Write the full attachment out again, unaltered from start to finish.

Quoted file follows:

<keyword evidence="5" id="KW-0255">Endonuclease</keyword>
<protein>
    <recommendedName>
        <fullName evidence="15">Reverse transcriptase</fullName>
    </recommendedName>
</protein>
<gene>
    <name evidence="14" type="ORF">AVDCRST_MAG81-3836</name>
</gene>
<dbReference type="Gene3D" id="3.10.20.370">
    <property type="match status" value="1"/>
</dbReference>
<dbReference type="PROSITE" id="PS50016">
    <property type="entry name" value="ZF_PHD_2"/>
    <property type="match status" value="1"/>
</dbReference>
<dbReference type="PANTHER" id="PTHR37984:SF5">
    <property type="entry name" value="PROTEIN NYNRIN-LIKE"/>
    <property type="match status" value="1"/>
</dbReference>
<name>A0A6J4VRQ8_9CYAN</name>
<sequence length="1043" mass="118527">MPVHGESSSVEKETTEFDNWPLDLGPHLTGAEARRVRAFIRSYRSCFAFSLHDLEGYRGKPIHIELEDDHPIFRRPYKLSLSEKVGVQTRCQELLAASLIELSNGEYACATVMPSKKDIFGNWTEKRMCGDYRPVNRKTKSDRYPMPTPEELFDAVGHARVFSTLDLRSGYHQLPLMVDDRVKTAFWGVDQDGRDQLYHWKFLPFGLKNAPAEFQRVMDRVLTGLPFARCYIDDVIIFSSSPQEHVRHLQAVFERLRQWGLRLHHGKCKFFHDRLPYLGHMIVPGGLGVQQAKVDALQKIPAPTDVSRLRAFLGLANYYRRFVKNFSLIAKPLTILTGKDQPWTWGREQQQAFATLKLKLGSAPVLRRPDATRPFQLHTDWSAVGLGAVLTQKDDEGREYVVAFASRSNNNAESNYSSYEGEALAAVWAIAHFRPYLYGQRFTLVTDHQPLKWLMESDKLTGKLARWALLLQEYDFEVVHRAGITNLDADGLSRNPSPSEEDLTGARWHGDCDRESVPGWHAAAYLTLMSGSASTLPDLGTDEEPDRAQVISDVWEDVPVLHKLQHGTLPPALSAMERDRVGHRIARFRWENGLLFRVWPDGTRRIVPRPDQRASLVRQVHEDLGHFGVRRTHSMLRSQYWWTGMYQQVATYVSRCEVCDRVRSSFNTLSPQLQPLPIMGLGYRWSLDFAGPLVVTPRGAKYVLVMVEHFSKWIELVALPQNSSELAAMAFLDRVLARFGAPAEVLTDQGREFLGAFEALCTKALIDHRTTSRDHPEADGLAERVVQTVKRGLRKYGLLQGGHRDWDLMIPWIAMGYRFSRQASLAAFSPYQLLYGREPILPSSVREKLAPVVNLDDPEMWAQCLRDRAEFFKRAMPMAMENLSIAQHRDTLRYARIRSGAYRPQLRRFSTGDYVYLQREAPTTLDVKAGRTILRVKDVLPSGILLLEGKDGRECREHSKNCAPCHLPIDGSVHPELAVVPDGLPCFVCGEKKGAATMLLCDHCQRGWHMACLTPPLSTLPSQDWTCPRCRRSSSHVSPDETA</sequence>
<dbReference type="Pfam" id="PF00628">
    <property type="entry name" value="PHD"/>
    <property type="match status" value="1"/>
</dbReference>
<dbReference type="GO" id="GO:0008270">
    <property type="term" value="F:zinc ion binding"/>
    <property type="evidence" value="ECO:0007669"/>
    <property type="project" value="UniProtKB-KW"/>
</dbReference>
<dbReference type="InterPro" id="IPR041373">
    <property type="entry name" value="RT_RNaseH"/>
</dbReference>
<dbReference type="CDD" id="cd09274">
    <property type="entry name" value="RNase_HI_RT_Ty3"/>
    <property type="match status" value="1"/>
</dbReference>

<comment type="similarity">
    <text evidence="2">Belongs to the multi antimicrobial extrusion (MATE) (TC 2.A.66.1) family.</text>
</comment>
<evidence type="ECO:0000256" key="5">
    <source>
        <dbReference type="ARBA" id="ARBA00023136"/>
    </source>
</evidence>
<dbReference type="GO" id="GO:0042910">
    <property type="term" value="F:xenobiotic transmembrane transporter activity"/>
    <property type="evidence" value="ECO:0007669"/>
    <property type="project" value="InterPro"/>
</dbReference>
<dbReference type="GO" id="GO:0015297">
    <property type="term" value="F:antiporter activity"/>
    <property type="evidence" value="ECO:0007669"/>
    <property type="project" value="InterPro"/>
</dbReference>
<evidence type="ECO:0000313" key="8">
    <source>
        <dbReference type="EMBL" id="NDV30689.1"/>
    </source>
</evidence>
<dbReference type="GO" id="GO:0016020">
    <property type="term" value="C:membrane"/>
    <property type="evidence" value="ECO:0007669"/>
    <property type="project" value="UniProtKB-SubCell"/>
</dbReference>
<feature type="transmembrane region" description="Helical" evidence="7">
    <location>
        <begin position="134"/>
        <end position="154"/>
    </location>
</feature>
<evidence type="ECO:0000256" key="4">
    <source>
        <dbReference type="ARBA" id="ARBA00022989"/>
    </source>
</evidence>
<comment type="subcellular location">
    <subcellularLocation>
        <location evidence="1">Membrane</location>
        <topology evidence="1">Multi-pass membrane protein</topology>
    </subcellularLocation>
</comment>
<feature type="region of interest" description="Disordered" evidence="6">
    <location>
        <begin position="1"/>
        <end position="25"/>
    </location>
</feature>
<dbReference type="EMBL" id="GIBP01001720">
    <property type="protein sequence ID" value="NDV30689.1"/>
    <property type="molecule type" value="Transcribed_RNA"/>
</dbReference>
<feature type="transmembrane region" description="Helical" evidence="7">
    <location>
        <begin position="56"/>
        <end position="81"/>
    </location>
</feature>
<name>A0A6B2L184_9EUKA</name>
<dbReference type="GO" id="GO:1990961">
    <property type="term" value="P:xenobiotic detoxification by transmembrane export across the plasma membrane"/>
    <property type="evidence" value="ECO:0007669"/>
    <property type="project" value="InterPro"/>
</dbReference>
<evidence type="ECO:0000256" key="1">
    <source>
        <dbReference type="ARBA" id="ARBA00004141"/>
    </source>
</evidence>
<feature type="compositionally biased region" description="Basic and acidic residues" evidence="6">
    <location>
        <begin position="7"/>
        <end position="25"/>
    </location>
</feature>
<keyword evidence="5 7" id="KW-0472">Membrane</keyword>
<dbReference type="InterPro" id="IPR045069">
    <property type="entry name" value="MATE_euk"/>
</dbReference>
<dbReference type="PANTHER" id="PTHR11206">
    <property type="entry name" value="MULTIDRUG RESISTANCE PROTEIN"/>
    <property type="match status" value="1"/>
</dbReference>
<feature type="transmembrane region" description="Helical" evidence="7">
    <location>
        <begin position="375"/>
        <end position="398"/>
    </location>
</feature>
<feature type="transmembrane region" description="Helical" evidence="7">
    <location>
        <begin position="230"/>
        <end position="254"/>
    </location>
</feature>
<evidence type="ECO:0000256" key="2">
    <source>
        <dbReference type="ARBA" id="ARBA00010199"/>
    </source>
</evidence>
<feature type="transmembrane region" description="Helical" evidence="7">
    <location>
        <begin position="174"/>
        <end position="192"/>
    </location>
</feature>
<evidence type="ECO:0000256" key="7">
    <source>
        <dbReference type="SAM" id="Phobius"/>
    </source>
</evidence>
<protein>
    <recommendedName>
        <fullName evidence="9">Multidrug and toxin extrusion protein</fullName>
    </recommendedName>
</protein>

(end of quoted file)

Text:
<keyword evidence="5" id="KW-0255">Endonuclease</keyword>
<protein>
    <recommendedName>
        <fullName evidence="15">Reverse transcriptase</fullName>
    </recommendedName>
</protein>
<gene>
    <name evidence="14" type="ORF">AVDCRST_MAG81-3836</name>
</gene>
<dbReference type="Gene3D" id="3.10.20.370">
    <property type="match status" value="1"/>
</dbReference>
<dbReference type="PROSITE" id="PS50016">
    <property type="entry name" value="ZF_PHD_2"/>
    <property type="match status" value="1"/>
</dbReference>
<dbReference type="PANTHER" id="PTHR37984:SF5">
    <property type="entry name" value="PROTEIN NYNRIN-LIKE"/>
    <property type="match status" value="1"/>
</dbReference>
<name>A0A6J4VRQ8_9CYAN</name>
<sequence length="1043" mass="118527">MPVHGESSSVEKETTEFDNWPLDLGPHLTGAEARRVRAFIRSYRSCFAFSLHDLEGYRGKPIHIELEDDHPIFRRPYKLSLSEKVGVQTRCQELLAASLIELSNGEYACATVMPSKKDIFGNWTEKRMCGDYRPVNRKTKSDRYPMPTPEELFDAVGHARVFSTLDLRSGYHQLPLMVDDRVKTAFWGVDQDGRDQLYHWKFLPFGLKNAPAEFQRVMDRVLTGLPFARCYIDDVIIFSSSPQEHVRHLQAVFERLRQWGLRLHHGKCKFFHDRLPYLGHMIVPGGLGVQQAKVDALQKIPAPTDVSRLRAFLGLANYYRRFVKNFSLIAKPLTILTGKDQPWTWGREQQQAFATLKLKLGSAPVLRRPDATRPFQLHTDWSAVGLGAVLTQKDDEGREYVVAFASRSNNNAESNYSSYEGEALAAVWAIAHFRPYLYGQRFTLVTDHQPLKWLMESDKLTGKLARWALLLQEYDFEVVHRAGITNLDADGLSRNPSPSEEDLTGARWHGDCDRESVPGWHAAAYLTLMSGSASTLPDLGTDEEPDRAQVISDVWEDVPVLHKLQHGTLPPALSAMERDRVGHRIARFRWENGLLFRVWPDGTRRIVPRPDQRASLVRQVHEDLGHFGVRRTHSMLRSQYWWTGMYQQVATYVSRCEVCDRVRSSFNTLSPQLQPLPIMGLGYRWSLDFAGPLVVTPRGAKYVLVMVEHFSKWIELVALPQNSSELAAMAFLDRVLARFGAPAEVLTDQGREFLGAFEALCTKALIDHRTTSRDHPEADGLAERVVQTVKRGLRKYGLLQGGHRDWDLMIPWIAMGYRFSRQASLAAFSPYQLLYGREPILPSSVREKLAPVVNLDDPEMWAQCLRDRAEFFKRAMPMAMENLSIAQHRDTLRYARIRSGAYRPQLRRFSTGDYVYLQREAPTTLDVKAGRTILRVKDVLPSGILLLEGKDGRECREHSKNCAPCHLPIDGSVHPELAVVPDGLPCFVCGEKKGAATMLLCDHCQRGWHMACLTPPLSTLPSQDWTCPRCRRSSSHVSPDETA</sequence>
<dbReference type="Pfam" id="PF00628">
    <property type="entry name" value="PHD"/>
    <property type="match status" value="1"/>
</dbReference>
<dbReference type="GO" id="GO:0008270">
    <property type="term" value="F:zinc ion binding"/>
    <property type="evidence" value="ECO:0007669"/>
    <property type="project" value="UniProtKB-KW"/>
</dbReference>
<dbReference type="InterPro" id="IPR041373">
    <property type="entry name" value="RT_RNaseH"/>
</dbReference>
<dbReference type="CDD" id="cd09274">
    <property type="entry name" value="RNase_HI_RT_Ty3"/>
    <property type="match status" value="1"/>
</dbReference>

<comment type="similarity">
    <text evidence="2">Belongs to the multi antimicrobial extrusion (MATE) (TC 2.A.66.1) family.</text>
</comment>
<evidence type="ECO:0000256" key="5">
    <source>
        <dbReference type="ARBA" id="ARBA00023136"/>
    </source>
</evidence>
<dbReference type="GO" id="GO:0042910">
    <property type="term" value="F:xenobiotic transmembrane transporter activity"/>
    <property type="evidence" value="ECO:0007669"/>
    <property type="project" value="InterPro"/>
</dbReference>
<dbReference type="GO" id="GO:0015297">
    <property type="term" value="F:antiporter activity"/>
    <property type="evidence" value="ECO:0007669"/>
    <property type="project" value="InterPro"/>
</dbReference>
<evidence type="ECO:0000313" key="8">
    <source>
        <dbReference type="EMBL" id="NDV30689.1"/>
    </source>
</evidence>
<dbReference type="GO" id="GO:0016020">
    <property type="term" value="C:membrane"/>
    <property type="evidence" value="ECO:0007669"/>
    <property type="project" value="UniProtKB-SubCell"/>
</dbReference>
<feature type="transmembrane region" description="Helical" evidence="7">
    <location>
        <begin position="134"/>
        <end position="154"/>
    </location>
</feature>
<evidence type="ECO:0000256" key="4">
    <source>
        <dbReference type="ARBA" id="ARBA00022989"/>
    </source>
</evidence>
<comment type="subcellular location">
    <subcellularLocation>
        <location evidence="1">Membrane</location>
        <topology evidence="1">Multi-pass membrane protein</topology>
    </subcellularLocation>
</comment>
<feature type="region of interest" description="Disordered" evidence="6">
    <location>
        <begin position="1"/>
        <end position="25"/>
    </location>
</feature>
<dbReference type="EMBL" id="GIBP01001720">
    <property type="protein sequence ID" value="NDV30689.1"/>
    <property type="molecule type" value="Transcribed_RNA"/>
</dbReference>
<feature type="transmembrane region" description="Helical" evidence="7">
    <location>
        <begin position="56"/>
        <end position="81"/>
    </location>
</feature>
<name>A0A6B2L184_9EUKA</name>
<dbReference type="GO" id="GO:1990961">
    <property type="term" value="P:xenobiotic detoxification by transmembrane export across the plasma membrane"/>
    <property type="evidence" value="ECO:0007669"/>
    <property type="project" value="InterPro"/>
</dbReference>
<evidence type="ECO:0000256" key="1">
    <source>
        <dbReference type="ARBA" id="ARBA00004141"/>
    </source>
</evidence>
<feature type="compositionally biased region" description="Basic and acidic residues" evidence="6">
    <location>
        <begin position="7"/>
        <end position="25"/>
    </location>
</feature>
<keyword evidence="5 7" id="KW-0472">Membrane</keyword>
<dbReference type="InterPro" id="IPR045069">
    <property type="entry name" value="MATE_euk"/>
</dbReference>
<dbReference type="PANTHER" id="PTHR11206">
    <property type="entry name" value="MULTIDRUG RESISTANCE PROTEIN"/>
    <property type="match status" value="1"/>
</dbReference>
<feature type="transmembrane region" description="Helical" evidence="7">
    <location>
        <begin position="375"/>
        <end position="398"/>
    </location>
</feature>
<feature type="transmembrane region" description="Helical" evidence="7">
    <location>
        <begin position="230"/>
        <end position="254"/>
    </location>
</feature>
<evidence type="ECO:0000256" key="2">
    <source>
        <dbReference type="ARBA" id="ARBA00010199"/>
    </source>
</evidence>
<feature type="transmembrane region" description="Helical" evidence="7">
    <location>
        <begin position="174"/>
        <end position="192"/>
    </location>
</feature>
<evidence type="ECO:0000256" key="7">
    <source>
        <dbReference type="SAM" id="Phobius"/>
    </source>
</evidence>
<protein>
    <recommendedName>
        <fullName evidence="9">Multidrug and toxin extrusion protein</fullName>
    </recommendedName>
</protein>